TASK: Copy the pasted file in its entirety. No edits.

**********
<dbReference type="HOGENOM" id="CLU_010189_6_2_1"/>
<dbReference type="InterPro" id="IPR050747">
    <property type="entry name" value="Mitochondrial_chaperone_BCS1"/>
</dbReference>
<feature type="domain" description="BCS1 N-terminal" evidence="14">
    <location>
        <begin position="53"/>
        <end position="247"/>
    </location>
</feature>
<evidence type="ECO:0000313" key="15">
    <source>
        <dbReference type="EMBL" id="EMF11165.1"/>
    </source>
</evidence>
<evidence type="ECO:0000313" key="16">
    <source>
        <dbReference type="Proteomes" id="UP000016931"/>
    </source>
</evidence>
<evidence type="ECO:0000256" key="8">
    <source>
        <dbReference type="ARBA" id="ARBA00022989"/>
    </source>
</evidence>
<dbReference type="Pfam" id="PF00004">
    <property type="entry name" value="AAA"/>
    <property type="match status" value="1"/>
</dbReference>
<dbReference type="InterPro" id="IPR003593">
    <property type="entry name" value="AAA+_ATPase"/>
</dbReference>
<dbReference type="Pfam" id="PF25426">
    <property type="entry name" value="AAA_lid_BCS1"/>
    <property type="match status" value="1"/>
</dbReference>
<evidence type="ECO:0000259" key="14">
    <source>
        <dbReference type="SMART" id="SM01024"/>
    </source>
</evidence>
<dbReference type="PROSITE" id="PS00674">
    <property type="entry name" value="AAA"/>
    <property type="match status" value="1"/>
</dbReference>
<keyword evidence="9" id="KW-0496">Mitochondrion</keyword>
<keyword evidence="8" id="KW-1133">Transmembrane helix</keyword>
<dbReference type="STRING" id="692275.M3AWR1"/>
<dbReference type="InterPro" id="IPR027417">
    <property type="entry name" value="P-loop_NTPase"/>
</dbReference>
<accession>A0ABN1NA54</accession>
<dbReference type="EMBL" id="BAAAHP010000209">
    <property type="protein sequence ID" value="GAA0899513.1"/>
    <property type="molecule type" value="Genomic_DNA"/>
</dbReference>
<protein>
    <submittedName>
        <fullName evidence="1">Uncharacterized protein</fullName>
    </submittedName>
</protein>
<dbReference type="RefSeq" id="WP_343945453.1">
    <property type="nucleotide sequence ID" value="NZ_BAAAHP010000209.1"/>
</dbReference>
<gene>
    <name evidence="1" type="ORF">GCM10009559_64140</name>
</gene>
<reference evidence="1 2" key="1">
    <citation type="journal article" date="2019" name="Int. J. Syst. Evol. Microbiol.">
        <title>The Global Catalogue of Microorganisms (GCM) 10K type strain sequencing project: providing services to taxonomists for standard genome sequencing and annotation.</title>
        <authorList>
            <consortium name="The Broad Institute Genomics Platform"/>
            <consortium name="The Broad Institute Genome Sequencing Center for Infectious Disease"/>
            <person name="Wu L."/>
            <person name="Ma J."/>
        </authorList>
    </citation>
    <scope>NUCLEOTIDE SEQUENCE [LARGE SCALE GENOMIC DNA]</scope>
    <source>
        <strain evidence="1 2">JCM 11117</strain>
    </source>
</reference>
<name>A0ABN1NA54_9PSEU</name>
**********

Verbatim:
<dbReference type="HOGENOM" id="CLU_010189_6_2_1"/>
<dbReference type="InterPro" id="IPR050747">
    <property type="entry name" value="Mitochondrial_chaperone_BCS1"/>
</dbReference>
<feature type="domain" description="BCS1 N-terminal" evidence="14">
    <location>
        <begin position="53"/>
        <end position="247"/>
    </location>
</feature>
<evidence type="ECO:0000313" key="15">
    <source>
        <dbReference type="EMBL" id="EMF11165.1"/>
    </source>
</evidence>
<evidence type="ECO:0000313" key="16">
    <source>
        <dbReference type="Proteomes" id="UP000016931"/>
    </source>
</evidence>
<evidence type="ECO:0000256" key="8">
    <source>
        <dbReference type="ARBA" id="ARBA00022989"/>
    </source>
</evidence>
<dbReference type="Pfam" id="PF00004">
    <property type="entry name" value="AAA"/>
    <property type="match status" value="1"/>
</dbReference>
<dbReference type="InterPro" id="IPR003593">
    <property type="entry name" value="AAA+_ATPase"/>
</dbReference>
<dbReference type="Pfam" id="PF25426">
    <property type="entry name" value="AAA_lid_BCS1"/>
    <property type="match status" value="1"/>
</dbReference>
<evidence type="ECO:0000259" key="14">
    <source>
        <dbReference type="SMART" id="SM01024"/>
    </source>
</evidence>
<dbReference type="PROSITE" id="PS00674">
    <property type="entry name" value="AAA"/>
    <property type="match status" value="1"/>
</dbReference>
<keyword evidence="9" id="KW-0496">Mitochondrion</keyword>
<keyword evidence="8" id="KW-1133">Transmembrane helix</keyword>
<dbReference type="STRING" id="692275.M3AWR1"/>
<dbReference type="InterPro" id="IPR027417">
    <property type="entry name" value="P-loop_NTPase"/>
</dbReference>
<accession>A0ABN1NA54</accession>
<dbReference type="EMBL" id="BAAAHP010000209">
    <property type="protein sequence ID" value="GAA0899513.1"/>
    <property type="molecule type" value="Genomic_DNA"/>
</dbReference>
<protein>
    <submittedName>
        <fullName evidence="1">Uncharacterized protein</fullName>
    </submittedName>
</protein>
<dbReference type="RefSeq" id="WP_343945453.1">
    <property type="nucleotide sequence ID" value="NZ_BAAAHP010000209.1"/>
</dbReference>
<gene>
    <name evidence="1" type="ORF">GCM10009559_64140</name>
</gene>
<reference evidence="1 2" key="1">
    <citation type="journal article" date="2019" name="Int. J. Syst. Evol. Microbiol.">
        <title>The Global Catalogue of Microorganisms (GCM) 10K type strain sequencing project: providing services to taxonomists for standard genome sequencing and annotation.</title>
        <authorList>
            <consortium name="The Broad Institute Genomics Platform"/>
            <consortium name="The Broad Institute Genome Sequencing Center for Infectious Disease"/>
            <person name="Wu L."/>
            <person name="Ma J."/>
        </authorList>
    </citation>
    <scope>NUCLEOTIDE SEQUENCE [LARGE SCALE GENOMIC DNA]</scope>
    <source>
        <strain evidence="1 2">JCM 11117</strain>
    </source>
</reference>
<name>A0ABN1NA54_9PSEU</name>